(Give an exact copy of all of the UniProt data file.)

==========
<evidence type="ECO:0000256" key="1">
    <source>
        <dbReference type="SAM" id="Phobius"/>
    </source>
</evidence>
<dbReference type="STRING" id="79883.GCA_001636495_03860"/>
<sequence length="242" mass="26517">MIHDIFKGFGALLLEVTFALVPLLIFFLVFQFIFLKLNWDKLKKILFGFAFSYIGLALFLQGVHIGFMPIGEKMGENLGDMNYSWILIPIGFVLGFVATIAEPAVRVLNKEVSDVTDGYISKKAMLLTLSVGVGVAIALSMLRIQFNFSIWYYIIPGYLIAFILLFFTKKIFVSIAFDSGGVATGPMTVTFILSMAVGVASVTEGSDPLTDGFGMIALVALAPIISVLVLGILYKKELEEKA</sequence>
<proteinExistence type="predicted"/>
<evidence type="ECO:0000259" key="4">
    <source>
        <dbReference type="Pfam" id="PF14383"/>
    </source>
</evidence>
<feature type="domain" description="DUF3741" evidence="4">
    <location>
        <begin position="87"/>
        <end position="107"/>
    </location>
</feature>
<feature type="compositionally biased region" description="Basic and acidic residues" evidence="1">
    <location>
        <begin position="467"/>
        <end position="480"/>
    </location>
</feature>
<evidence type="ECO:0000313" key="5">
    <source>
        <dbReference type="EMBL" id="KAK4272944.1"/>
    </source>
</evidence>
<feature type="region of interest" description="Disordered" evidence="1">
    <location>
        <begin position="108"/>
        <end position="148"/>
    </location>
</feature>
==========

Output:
<evidence type="ECO:0000256" key="1">
    <source>
        <dbReference type="SAM" id="Phobius"/>
    </source>
</evidence>
<dbReference type="STRING" id="79883.GCA_001636495_03860"/>
<sequence length="242" mass="26517">MIHDIFKGFGALLLEVTFALVPLLIFFLVFQFIFLKLNWDKLKKILFGFAFSYIGLALFLQGVHIGFMPIGEKMGENLGDMNYSWILIPIGFVLGFVATIAEPAVRVLNKEVSDVTDGYISKKAMLLTLSVGVGVAIALSMLRIQFNFSIWYYIIPGYLIAFILLFFTKKIFVSIAFDSGGVATGPMTVTFILSMAVGVASVTEGSDPLTDGFGMIALVALAPIISVLVLGILYKKELEEKA</sequence>
<proteinExistence type="predicted"/>
<evidence type="ECO:0000259" key="4">
    <source>
        <dbReference type="Pfam" id="PF14383"/>
    </source>
</evidence>
<feature type="domain" description="DUF3741" evidence="4">
    <location>
        <begin position="87"/>
        <end position="107"/>
    </location>
</feature>
<feature type="compositionally biased region" description="Basic and acidic residues" evidence="1">
    <location>
        <begin position="467"/>
        <end position="480"/>
    </location>
</feature>
<evidence type="ECO:0000313" key="5">
    <source>
        <dbReference type="EMBL" id="KAK4272944.1"/>
    </source>
</evidence>
<feature type="region of interest" description="Disordered" evidence="1">
    <location>
        <begin position="108"/>
        <end position="148"/>
    </location>
</feature>